Over the past three weeks we have road tested three Mitsubishi models, each one representing a different aspect of their extensive range, and the results are impressive.
We started with their ‘top of the range’ Shogun LWB 3.2 DI-DC, the latest version of this well tried and tested off-roader which established their reputation for being robust and reliable 4X4 workhhorses, then the Outlander and finally the ASX.
The Shogun was launched as far back as 1982 and became a global best seller throughout the 80s and 90s and into the new millennium, but its market has shrunk as so many competitors joined the battle for the lucrative 4×4 market, which expanded into the luxury end of the market served so well by Land Rover, who make the more luxurious Range Rovers for owners who hardly ever go off road! Thus the Range Rover became known as the ‘Chelsea Tractor’, and became the preserve of petite blondes doing the ‘school run’.
However, the Shogun has established itself, beyond doubt, as one of, if not ‘the’ most reliable 4 x 4 vehicles on the market, and still manages to do this at less than half the price of a Range Rover. Shogun prices range from £28,249 to £36,799, whilst the Range Rover ‘Vogue’ prices range from £73,950 to £89,650.
The Shogun can do everything a Range Rover can do off-road, although it is a little less sophisticated ‘on road’ which is where most Range Rovers spend most of their time, and where they shine compared to the competition, but the off-road abilities of the Shogun are legendary.
The Shogun used to have a huge share of the 4 x 4 market by being a reliable off-roader, without the high price tag of its more polished rivals, and this certainly made it the 4×4 of choice for farmers and landowners and anyone wanting reliable 4×4 performance.
I remember being on many shoots where all the guns drove Range Rovers, either the Vogue or Sports models, and the shoot owner drove a Japanese 4WD, invariably a Mitsubishi ‘Shogun’, mainly for the price saving, but also for the reliability, which Land Rover fought so hard to emulate.
The next model we test drove was the ‘Outlander’ PHEV.
The ‘Outlander’ hybrid PHEV, is a cross between an estate car and a large 4WD, but with the option of a dual fuel ‘switch-over’ model, called a PHEV, which switches effortlessly between Petrol and Electricity, and is fast and quiet, so much so that you sometimes find it hard to know the engine has started.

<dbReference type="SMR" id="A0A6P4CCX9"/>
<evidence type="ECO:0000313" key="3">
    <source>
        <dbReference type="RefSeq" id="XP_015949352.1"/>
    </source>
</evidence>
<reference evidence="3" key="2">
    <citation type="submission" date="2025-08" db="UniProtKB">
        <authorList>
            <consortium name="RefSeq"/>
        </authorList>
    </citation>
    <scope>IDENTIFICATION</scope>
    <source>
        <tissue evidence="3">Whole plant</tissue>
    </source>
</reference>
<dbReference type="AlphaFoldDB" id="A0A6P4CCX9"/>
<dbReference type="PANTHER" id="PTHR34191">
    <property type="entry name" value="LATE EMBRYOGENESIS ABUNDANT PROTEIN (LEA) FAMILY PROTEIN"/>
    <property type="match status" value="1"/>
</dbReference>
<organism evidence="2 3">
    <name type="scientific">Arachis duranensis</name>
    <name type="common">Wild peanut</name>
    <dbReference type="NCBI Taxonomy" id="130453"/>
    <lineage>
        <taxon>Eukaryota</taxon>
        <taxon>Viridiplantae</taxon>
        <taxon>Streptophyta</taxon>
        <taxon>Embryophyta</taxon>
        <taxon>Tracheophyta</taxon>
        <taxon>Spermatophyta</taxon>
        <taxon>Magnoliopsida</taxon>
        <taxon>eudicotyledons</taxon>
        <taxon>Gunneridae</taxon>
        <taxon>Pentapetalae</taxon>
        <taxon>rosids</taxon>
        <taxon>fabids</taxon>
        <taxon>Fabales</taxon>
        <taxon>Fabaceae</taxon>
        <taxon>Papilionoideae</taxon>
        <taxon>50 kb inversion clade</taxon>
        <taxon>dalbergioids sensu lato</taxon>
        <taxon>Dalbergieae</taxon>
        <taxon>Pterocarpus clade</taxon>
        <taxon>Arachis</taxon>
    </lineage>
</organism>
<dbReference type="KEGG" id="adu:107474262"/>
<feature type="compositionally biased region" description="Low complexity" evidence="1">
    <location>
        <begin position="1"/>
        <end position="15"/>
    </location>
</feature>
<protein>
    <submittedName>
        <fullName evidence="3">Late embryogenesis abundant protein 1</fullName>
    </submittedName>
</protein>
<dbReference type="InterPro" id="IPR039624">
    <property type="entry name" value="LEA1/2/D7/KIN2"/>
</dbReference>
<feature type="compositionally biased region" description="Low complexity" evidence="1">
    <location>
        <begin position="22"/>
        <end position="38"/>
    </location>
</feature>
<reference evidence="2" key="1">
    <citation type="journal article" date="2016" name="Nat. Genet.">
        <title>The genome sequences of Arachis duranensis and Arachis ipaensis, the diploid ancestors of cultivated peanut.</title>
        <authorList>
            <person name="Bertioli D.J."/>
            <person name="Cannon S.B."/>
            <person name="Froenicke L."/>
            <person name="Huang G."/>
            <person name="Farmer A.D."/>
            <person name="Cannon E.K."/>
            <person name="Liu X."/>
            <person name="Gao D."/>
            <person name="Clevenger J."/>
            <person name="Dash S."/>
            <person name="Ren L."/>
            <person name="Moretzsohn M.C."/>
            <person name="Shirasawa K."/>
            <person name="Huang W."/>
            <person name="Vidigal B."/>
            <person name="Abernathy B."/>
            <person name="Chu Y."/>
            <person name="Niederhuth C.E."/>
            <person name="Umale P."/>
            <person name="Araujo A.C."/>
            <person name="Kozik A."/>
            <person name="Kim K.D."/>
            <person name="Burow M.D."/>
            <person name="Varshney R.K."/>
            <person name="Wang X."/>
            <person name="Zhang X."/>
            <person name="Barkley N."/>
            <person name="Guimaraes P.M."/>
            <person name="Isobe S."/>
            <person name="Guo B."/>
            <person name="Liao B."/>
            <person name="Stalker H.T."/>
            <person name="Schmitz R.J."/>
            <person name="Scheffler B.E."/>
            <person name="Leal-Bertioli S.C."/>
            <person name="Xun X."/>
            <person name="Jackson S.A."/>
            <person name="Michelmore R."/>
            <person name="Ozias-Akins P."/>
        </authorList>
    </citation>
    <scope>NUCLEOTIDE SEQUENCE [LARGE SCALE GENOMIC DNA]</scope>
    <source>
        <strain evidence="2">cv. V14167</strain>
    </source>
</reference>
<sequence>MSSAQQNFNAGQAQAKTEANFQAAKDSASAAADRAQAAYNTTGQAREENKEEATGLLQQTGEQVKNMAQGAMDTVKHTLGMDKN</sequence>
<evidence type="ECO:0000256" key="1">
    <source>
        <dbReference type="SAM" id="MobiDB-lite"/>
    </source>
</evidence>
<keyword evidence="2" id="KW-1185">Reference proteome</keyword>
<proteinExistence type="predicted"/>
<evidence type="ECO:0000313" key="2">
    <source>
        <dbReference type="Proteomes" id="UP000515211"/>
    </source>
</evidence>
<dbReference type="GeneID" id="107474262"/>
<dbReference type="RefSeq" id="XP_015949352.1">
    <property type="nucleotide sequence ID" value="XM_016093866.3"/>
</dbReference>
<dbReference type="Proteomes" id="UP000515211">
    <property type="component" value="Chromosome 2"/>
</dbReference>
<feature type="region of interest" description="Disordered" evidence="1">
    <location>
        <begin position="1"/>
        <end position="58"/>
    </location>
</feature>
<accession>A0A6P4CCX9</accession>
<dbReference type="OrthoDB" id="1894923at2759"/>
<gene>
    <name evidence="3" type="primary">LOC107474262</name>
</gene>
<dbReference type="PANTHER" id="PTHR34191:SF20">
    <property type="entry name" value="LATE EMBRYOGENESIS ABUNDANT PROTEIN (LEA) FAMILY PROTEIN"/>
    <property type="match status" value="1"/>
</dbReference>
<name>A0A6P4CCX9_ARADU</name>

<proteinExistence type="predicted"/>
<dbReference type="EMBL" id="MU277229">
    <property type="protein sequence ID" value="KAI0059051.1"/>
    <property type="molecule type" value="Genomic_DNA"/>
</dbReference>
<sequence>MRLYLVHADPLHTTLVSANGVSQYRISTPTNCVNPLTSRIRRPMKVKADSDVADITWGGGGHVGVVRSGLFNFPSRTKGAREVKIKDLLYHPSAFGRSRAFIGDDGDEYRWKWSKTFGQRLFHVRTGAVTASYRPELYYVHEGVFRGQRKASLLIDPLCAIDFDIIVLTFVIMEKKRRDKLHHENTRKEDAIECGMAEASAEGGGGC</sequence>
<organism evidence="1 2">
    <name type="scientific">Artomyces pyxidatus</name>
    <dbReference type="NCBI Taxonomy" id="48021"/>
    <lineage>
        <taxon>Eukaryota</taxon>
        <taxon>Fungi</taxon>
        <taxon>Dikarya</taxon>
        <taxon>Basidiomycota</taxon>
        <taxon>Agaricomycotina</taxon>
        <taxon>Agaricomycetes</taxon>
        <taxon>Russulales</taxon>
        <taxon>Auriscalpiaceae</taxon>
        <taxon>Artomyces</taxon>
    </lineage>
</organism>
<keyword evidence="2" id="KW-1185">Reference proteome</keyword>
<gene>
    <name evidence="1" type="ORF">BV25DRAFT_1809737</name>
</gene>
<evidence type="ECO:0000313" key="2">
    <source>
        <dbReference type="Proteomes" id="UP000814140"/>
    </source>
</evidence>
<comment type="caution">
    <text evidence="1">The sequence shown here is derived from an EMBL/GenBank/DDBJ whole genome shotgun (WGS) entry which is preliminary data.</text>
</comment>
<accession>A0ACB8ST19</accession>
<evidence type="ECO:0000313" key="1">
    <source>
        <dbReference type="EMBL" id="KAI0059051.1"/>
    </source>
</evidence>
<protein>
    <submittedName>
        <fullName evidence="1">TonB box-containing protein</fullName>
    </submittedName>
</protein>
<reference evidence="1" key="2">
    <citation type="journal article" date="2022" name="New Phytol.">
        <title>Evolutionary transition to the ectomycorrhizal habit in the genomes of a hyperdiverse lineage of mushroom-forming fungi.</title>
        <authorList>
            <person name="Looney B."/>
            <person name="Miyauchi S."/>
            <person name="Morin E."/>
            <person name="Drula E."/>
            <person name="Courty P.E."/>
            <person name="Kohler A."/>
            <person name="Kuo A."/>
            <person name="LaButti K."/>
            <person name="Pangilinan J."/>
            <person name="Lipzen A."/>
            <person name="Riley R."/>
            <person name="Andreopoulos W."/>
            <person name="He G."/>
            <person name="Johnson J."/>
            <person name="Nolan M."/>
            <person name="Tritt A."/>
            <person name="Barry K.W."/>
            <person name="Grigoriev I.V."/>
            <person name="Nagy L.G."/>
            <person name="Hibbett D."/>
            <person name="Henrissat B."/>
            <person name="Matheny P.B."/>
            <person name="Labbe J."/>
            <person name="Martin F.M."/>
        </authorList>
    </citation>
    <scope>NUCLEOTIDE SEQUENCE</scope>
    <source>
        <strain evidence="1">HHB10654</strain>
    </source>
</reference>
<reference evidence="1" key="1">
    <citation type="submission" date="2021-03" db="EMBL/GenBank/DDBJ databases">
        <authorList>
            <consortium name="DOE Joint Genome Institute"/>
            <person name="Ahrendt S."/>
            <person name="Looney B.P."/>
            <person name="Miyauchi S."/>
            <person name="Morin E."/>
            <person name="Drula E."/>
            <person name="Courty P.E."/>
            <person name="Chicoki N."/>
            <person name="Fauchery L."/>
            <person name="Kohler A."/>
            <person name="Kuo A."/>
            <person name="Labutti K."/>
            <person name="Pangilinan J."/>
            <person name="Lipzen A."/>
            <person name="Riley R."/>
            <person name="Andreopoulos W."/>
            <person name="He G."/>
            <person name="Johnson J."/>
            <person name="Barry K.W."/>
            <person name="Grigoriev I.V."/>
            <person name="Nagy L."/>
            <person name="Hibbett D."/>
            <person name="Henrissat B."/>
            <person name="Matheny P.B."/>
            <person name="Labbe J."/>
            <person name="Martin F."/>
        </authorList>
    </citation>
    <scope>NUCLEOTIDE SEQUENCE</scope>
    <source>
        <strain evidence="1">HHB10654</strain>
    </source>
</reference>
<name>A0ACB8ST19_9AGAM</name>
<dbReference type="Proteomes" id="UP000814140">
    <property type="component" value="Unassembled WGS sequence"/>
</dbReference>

PHEV stands for ‘Plug-in Hybrid Electric Vehicle’, and the ‘official’ MPG figures for the Outlander PHEV are 148 with a full battery charge and 48 with a depleted battery.
Whilst the Diesel is a 7-seater, the cross-over version is only a 5 -seater because the electric motor fills the space where the sixth and seventh seats are on the diesel.
The ‘Outlander’ has an extremely comfortable driving position, great visibility, and easy handling, making it a most relaxing car to drive, and with all the space for a family of 5 plus luggage, or a 7 -seater if required.
The other, substantial benefits of the Outlander, are no Road Tax, no Congestion charge, and a 5% Company Car Tax, with a £5000 rebate, funded by the Government, on the new price which reduced the model we drove, from circa £39,000 to near £34,000, and, at this price, it is a lot of car for the money.
Prices range from £28,249 to £39,999, and represent fantastic value for money, making this a superb family car as well as an economical company car, and this must be the way motoring is going in the future
Finally we tried the Mitsubishi ASX 4 which also comes in a ‘cross-over’ version, and the specification on the ASX is truly impressive, with the following included as standard on the ASX 4 Auto with prices starting at £24,649
2.2 diesel engine; Six speed gearbox; New Automatic Transmission; ABS brakes; Bluetooth Electric heated leather seats; AWC 4WD System; M – ASTC- Active Stability system; Reversing Camera; Multimedia unit; A full length Panoramic roof.
Again, that’s a lot of car for the money, and it was incredibly comfortable to drive, with great handling and very steady on the road.
So, take your pick; they all do precisely ‘what it says on the can’, and more!
For further information on all Mitsubishi models, just click here or on the images of the different models
Robert Jarman, Editor & Founder of The Vintage Magazine